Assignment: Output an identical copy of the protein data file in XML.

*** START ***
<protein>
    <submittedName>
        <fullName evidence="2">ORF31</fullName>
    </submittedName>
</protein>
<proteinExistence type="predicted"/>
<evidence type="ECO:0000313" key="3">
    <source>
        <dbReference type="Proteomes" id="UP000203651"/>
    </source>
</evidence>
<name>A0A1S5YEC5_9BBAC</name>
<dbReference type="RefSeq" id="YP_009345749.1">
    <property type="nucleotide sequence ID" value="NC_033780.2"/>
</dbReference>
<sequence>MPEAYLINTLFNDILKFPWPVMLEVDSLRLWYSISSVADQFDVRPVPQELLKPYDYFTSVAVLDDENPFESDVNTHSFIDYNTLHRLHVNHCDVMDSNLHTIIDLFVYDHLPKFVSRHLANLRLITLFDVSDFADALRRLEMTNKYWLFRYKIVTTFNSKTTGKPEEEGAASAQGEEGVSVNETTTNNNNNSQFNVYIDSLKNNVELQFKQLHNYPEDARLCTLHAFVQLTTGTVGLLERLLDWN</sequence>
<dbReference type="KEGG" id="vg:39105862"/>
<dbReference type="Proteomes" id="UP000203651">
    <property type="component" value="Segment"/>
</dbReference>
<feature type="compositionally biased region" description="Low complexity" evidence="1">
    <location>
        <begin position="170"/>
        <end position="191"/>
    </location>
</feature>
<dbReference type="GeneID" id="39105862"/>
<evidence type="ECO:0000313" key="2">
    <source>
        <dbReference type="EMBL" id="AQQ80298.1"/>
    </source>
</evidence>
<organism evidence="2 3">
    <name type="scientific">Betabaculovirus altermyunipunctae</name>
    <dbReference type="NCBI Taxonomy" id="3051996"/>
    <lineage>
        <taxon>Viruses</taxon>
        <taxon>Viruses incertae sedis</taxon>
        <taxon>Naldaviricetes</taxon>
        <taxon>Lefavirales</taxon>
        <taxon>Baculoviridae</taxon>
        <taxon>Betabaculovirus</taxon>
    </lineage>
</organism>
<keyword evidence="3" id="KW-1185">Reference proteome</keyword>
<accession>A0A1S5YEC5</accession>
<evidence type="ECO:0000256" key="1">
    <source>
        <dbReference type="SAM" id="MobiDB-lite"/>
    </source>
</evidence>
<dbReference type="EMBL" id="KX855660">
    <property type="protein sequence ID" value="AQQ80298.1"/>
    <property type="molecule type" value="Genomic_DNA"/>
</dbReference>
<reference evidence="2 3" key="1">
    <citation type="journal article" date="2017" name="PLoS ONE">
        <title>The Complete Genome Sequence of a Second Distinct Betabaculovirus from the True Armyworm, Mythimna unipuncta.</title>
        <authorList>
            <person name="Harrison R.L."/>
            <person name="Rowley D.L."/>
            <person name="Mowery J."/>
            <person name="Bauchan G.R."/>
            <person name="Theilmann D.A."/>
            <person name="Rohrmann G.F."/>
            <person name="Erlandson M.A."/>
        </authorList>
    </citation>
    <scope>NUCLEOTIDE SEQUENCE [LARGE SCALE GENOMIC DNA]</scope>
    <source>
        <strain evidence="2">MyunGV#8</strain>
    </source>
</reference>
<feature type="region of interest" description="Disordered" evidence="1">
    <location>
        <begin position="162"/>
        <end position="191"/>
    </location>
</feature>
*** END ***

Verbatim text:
<protein>
    <submittedName>
        <fullName evidence="2">ORF31</fullName>
    </submittedName>
</protein>
<proteinExistence type="predicted"/>
<evidence type="ECO:0000313" key="3">
    <source>
        <dbReference type="Proteomes" id="UP000203651"/>
    </source>
</evidence>
<name>A0A1S5YEC5_9BBAC</name>
<dbReference type="RefSeq" id="YP_009345749.1">
    <property type="nucleotide sequence ID" value="NC_033780.2"/>
</dbReference>
<sequence>MPEAYLINTLFNDILKFPWPVMLEVDSLRLWYSISSVADQFDVRPVPQELLKPYDYFTSVAVLDDENPFESDVNTHSFIDYNTLHRLHVNHCDVMDSNLHTIIDLFVYDHLPKFVSRHLANLRLITLFDVSDFADALRRLEMTNKYWLFRYKIVTTFNSKTTGKPEEEGAASAQGEEGVSVNETTTNNNNNSQFNVYIDSLKNNVELQFKQLHNYPEDARLCTLHAFVQLTTGTVGLLERLLDWN</sequence>
<dbReference type="KEGG" id="vg:39105862"/>
<dbReference type="Proteomes" id="UP000203651">
    <property type="component" value="Segment"/>
</dbReference>
<feature type="compositionally biased region" description="Low complexity" evidence="1">
    <location>
        <begin position="170"/>
        <end position="191"/>
    </location>
</feature>
<dbReference type="GeneID" id="39105862"/>
<evidence type="ECO:0000313" key="2">
    <source>
        <dbReference type="EMBL" id="AQQ80298.1"/>
    </source>
</evidence>
<organism evidence="2 3">
    <name type="scientific">Betabaculovirus altermyunipunctae</name>
    <dbReference type="NCBI Taxonomy" id="3051996"/>
    <lineage>
        <taxon>Viruses</taxon>
        <taxon>Viruses incertae sedis</taxon>
        <taxon>Naldaviricetes</taxon>
        <taxon>Lefavirales</taxon>
        <taxon>Baculoviridae</taxon>
        <taxon>Betabaculovirus</taxon>
    </lineage>
</organism>
<keyword evidence="3" id="KW-1185">Reference proteome</keyword>
<accession>A0A1S5YEC5</accession>
<evidence type="ECO:0000256" key="1">
    <source>
        <dbReference type="SAM" id="MobiDB-lite"/>
    </source>
</evidence>
<dbReference type="EMBL" id="KX855660">
    <property type="protein sequence ID" value="AQQ80298.1"/>
    <property type="molecule type" value="Genomic_DNA"/>
</dbReference>
<reference evidence="2 3" key="1">
    <citation type="journal article" date="2017" name="PLoS ONE">
        <title>The Complete Genome Sequence of a Second Distinct Betabaculovirus from the True Armyworm, Mythimna unipuncta.</title>
        <authorList>
            <person name="Harrison R.L."/>
            <person name="Rowley D.L."/>
            <person name="Mowery J."/>
            <person name="Bauchan G.R."/>
            <person name="Theilmann D.A."/>
            <person name="Rohrmann G.F."/>
            <person name="Erlandson M.A."/>
        </authorList>
    </citation>
    <scope>NUCLEOTIDE SEQUENCE [LARGE SCALE GENOMIC DNA]</scope>
    <source>
        <strain evidence="2">MyunGV#8</strain>
    </source>
</reference>
<feature type="region of interest" description="Disordered" evidence="1">
    <location>
        <begin position="162"/>
        <end position="191"/>
    </location>
</feature>